Data AcQuisition And Real-Time Analysis
Scope - Spectrum - Spectrogram - Signal Generator
Software for Windows
Science with your Sound Card!
The following is from the Daqarta Help system:



Spectrum Analyzer

Signal Generator

(Absolutely FREE!)


Pitch Tracker


DaqMusiq Generator
(Free Music... Forever!)

Engine Simulator

LCR Meter

Remote Operation

DC Measurements

True RMS Voltmeter

Sound Level Meter

Frequency Counter
    Spectral Event

    MHz Frequencies

Data Logger

Waveform Averager


Post-Stimulus Time
Histogram (PSTH)

THD Meter

IMD Meter

Precision Phase Meter

Pulse Meter

Macro System

Multi-Trace Arrays

Trigger Controls


Spectral Peak Track

Spectrum Limit Testing

Direct-to-Disk Recording



Frequency response

Distortion measurement

Speech and music

Microphone calibration

Loudspeaker test

Auditory phenomena

Musical instrument tuning

Animal sound

Evoked potentials

Rotating machinery


Product test

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your application!

Sound Card Low-Frequency Response Via Decimation

You can use Decimation with the White noise method to measure response at very low frequencies. The Generator output produces continuous White noise at the full sample rate (48000 Hz default), while the input is effectively sampled at a much lower sample rate that allows high resolution at low frequencies.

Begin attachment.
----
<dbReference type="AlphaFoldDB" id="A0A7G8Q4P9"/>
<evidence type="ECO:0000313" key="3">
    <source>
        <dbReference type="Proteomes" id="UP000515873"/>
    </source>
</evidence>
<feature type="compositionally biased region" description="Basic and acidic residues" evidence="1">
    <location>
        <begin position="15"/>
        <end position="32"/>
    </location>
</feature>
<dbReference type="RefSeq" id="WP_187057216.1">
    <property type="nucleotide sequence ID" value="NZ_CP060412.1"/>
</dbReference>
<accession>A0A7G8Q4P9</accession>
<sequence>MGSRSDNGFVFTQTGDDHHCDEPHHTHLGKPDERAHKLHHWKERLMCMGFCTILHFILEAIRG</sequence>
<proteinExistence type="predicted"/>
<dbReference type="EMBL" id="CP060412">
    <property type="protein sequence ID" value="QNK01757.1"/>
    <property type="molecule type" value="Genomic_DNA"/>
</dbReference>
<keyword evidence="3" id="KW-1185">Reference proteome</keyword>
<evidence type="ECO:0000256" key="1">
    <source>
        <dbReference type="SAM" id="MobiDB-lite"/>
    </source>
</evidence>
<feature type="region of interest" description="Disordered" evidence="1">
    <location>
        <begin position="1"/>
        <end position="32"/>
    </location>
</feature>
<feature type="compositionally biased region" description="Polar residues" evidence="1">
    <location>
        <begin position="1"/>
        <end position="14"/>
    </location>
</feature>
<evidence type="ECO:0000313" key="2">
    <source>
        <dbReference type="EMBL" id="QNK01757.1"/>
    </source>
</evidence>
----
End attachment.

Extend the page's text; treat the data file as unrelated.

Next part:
For example, with Decimate Factor set to 100, the effective input sample rate is reduced from the default of 48000 down to 480 Hz. The Daqarta Spectrum response is 512 spectral lines (from 1024 raw samples) spread over a frequency range equal to half the sample rate (the Nyquist frequency). The default spectrum thus has a resolution of 46.875 Hz, running from 0 to 24000 Hz. This is not adequate to measure the frequency response of a sound card's input and output AC coupling, which is typically 20 Hz or less. But with 100x decimation the resolution is 0.46875 Hz, from 0 to 240 Hz, which is more than adequate for most sound cards.

You can set the Decimate Factor even higher for finer frequency resolution, but note that this increases the time for the Spectrum Average to complete. At 100x, each frame takes 100 * 1024 samples, or about 2.133 seconds. Thus a typical 32-frame average takes well over a minute.

Even if you don't mind the wait, remember that as the effective sample rate goes down, so does the highest frequency shown in the spectrum. You typically want to see some of the flat part of the response above the low-frequency cutoff, to be sure you are getting the whole low-end response. If you set the effective rate too low, you might miss too much of that upper end.

Note that this method alone cannot separate the respective contributions of the sound card input and output AC coupling from the measured response. A DC measurement system can eliminate the input AC coupling, so the measured response only reflects the output coupling. A full Sound Card DC Input / Output Modification eliminates both, and the need to measure low-frequency response.

See also Frequency Response Measurement


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